As in many sequels, some of the issues are bigger and more explosive. Robyn's paranoia over Harper's relationship with Jordan (Harper's "one that got away") is exacerbated not only by being under the same roof with Jordan but by Robyn's hormonally charged ninth month of pregnancy. Harper finds a way to not only upset Robyn but to make Lance even angrier than he was in "The Best Man." And Quentin finds even more incendiary ways to be an instigator, this time zeroing in on Julian's secrets rather than Harper's.
All this leads up to the aforementioned tragedy, which I will not reveal but you'll figure out 15 minutes into "The Best Man: Holiday." It's powerfully rendered and acted by all, especially Monica Calhoun, whose Mia, I realized, is the catalyst and center of both films. The first film was all about the guys, but "The Best Man Holiday" is dedicated to its ladies, who band together to strengthen not only themselves but their men as well. Long, De Sousa, Hall, Lathan and Calhoun do commendable work.
Malcolm D. Lee is a fascinating, underrated filmmaker. Even in his less successful features, he's fascinated with the notion of masculinity, specifically Black masculinity, a topic that runs through his entire canon. He is not afraid to paint his males as, to quote "Pulp Fiction"'s Mia Wallace, "worse than a sewing circle," nor is he unwilling to call b.s. on the extra levels of societal machismo that seem to get layered on African-American men. "Undercover Brother," the film Lee did with "12 Years a Slave" screenwriter John Ridley, both idolizes and mocks this convention. With each subsequent film, Lee has gone into deeper, more dramatic territory with this theme, yet he never forgets the comic potential in it.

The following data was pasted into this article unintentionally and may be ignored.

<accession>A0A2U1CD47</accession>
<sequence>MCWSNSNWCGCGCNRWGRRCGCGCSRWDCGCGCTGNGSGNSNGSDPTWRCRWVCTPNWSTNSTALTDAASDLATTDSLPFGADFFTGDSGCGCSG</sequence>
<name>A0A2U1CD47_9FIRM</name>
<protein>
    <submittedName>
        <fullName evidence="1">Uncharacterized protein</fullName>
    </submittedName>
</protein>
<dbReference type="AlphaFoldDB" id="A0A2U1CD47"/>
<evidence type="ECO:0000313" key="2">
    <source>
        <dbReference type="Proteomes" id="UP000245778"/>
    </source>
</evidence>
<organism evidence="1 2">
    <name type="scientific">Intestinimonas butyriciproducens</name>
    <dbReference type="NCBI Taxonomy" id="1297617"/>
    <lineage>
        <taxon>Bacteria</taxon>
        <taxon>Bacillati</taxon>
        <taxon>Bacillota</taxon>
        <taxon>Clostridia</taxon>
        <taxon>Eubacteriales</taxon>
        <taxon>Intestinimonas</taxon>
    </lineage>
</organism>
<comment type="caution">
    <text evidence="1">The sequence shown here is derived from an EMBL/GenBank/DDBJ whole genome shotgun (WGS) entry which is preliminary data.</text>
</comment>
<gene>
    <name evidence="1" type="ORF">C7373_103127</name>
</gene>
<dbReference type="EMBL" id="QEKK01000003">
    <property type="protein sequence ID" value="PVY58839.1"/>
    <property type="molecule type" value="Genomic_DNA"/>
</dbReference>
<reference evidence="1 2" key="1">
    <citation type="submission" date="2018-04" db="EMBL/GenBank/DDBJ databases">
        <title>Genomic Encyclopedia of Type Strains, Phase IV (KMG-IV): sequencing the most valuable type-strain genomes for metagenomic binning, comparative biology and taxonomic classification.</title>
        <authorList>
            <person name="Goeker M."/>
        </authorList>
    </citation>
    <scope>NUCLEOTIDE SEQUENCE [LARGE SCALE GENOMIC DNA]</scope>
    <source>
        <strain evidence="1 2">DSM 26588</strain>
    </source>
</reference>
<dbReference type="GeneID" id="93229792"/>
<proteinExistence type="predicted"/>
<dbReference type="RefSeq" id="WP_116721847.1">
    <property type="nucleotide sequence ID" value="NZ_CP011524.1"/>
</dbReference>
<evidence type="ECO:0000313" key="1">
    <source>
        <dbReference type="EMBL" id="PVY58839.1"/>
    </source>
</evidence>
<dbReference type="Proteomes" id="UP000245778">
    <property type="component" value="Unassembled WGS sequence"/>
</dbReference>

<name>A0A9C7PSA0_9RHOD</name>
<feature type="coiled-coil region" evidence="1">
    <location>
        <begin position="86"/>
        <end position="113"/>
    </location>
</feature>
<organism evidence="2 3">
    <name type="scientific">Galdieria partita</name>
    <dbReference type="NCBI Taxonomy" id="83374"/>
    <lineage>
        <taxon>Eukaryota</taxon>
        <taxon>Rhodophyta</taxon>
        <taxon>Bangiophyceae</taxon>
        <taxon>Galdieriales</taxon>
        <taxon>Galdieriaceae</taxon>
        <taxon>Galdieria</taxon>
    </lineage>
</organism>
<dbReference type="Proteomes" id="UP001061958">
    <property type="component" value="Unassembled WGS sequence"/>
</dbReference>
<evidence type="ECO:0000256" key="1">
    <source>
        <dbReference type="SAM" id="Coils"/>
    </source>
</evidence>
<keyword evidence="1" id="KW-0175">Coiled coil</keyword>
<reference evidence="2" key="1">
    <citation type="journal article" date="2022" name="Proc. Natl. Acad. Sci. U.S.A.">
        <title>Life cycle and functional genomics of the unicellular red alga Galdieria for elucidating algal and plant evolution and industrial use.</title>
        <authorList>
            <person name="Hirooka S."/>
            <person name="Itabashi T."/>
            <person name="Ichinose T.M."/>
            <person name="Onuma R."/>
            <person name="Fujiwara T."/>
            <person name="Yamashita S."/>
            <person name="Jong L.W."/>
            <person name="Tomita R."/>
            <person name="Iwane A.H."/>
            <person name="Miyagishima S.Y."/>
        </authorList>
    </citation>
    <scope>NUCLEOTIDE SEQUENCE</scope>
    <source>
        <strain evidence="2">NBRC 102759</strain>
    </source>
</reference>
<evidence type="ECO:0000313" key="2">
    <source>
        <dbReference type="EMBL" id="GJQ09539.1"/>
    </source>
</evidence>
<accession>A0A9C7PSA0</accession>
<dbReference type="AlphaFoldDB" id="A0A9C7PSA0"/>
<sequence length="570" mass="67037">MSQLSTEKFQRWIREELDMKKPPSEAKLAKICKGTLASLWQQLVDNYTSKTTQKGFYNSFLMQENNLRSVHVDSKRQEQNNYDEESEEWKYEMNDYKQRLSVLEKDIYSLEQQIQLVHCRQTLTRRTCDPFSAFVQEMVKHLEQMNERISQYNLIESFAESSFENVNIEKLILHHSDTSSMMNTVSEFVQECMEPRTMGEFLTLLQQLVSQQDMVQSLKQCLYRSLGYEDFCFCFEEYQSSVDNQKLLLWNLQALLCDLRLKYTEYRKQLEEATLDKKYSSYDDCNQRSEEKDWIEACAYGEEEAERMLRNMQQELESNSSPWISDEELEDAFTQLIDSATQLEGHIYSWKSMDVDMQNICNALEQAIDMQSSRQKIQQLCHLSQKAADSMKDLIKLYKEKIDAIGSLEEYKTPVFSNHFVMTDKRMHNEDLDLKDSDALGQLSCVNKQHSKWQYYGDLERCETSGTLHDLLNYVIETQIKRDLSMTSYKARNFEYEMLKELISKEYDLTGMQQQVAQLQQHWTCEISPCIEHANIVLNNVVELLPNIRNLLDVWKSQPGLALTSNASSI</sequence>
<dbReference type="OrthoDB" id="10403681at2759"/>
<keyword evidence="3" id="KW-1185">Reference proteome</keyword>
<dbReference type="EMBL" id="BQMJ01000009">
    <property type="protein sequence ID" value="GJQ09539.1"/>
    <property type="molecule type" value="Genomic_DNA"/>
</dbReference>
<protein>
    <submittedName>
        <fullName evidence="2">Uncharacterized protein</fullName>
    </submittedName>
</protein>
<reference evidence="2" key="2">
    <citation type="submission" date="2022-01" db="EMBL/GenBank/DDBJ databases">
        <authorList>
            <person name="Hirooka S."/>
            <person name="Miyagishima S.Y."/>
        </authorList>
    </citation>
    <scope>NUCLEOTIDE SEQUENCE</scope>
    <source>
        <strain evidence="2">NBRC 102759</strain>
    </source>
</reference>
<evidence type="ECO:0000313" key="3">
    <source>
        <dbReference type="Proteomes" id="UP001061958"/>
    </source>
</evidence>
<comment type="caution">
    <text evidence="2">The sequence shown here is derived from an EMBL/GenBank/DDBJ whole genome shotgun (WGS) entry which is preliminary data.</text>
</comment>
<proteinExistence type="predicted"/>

Lee continues this examination with "The Best Man Holiday," retroactively elevating his original with the deeper shadings he brings to his characters here. We feel as if all parties have grown, and there are some tender moments between the gentlemen that shatter the stereotypical warrior tough-guy standards of expectation. Diggs, Perineau, Cibrian, and especially Howard and Chestnut, turn in fine, fearless performances.
"The Best Man Holiday" has fun with a myriad of topics Lee casually tosses out. He doesn't always comment on them further, but you can sense he knows how the audience will respond. While everyone can appreciate and understand these, they have a special resonance for darker hued audience members. There's that extra level of comedy running through the film that made me smile with recognition. Watch how Shelby deals with her daughter, or how the crew reacts to Jordan's new boyfriend, a nice guy played by Eddie Cibrian, whom Candace refers to as "a tall vanilla latte." Lee tosses out weight issues, stripper stories, kitchen power struggles, bougie antics, and kiddie performances for the grown-ups. It felt like I was home for the holidays.
"The Best Man Holiday" will endear itself to fans of the first film, which you don't have to see before venturing to this one (though it would help). It's incredibly funny but also incredibly sad. The best way I can explain it is to describe the gentleman sitting a few seats to my left in the theater. During a big emotional moment, I could hear him crying. And not just a little: I mean Baptist funeral crying. Suddenly, in a deep Barry White voice, I heard him say "S--t, I need to pull myself together!" The rich, deep quality of his voice, and his sudden statement of fact, turned the lump in my throat to a huge smile on my face. That's how this movie works.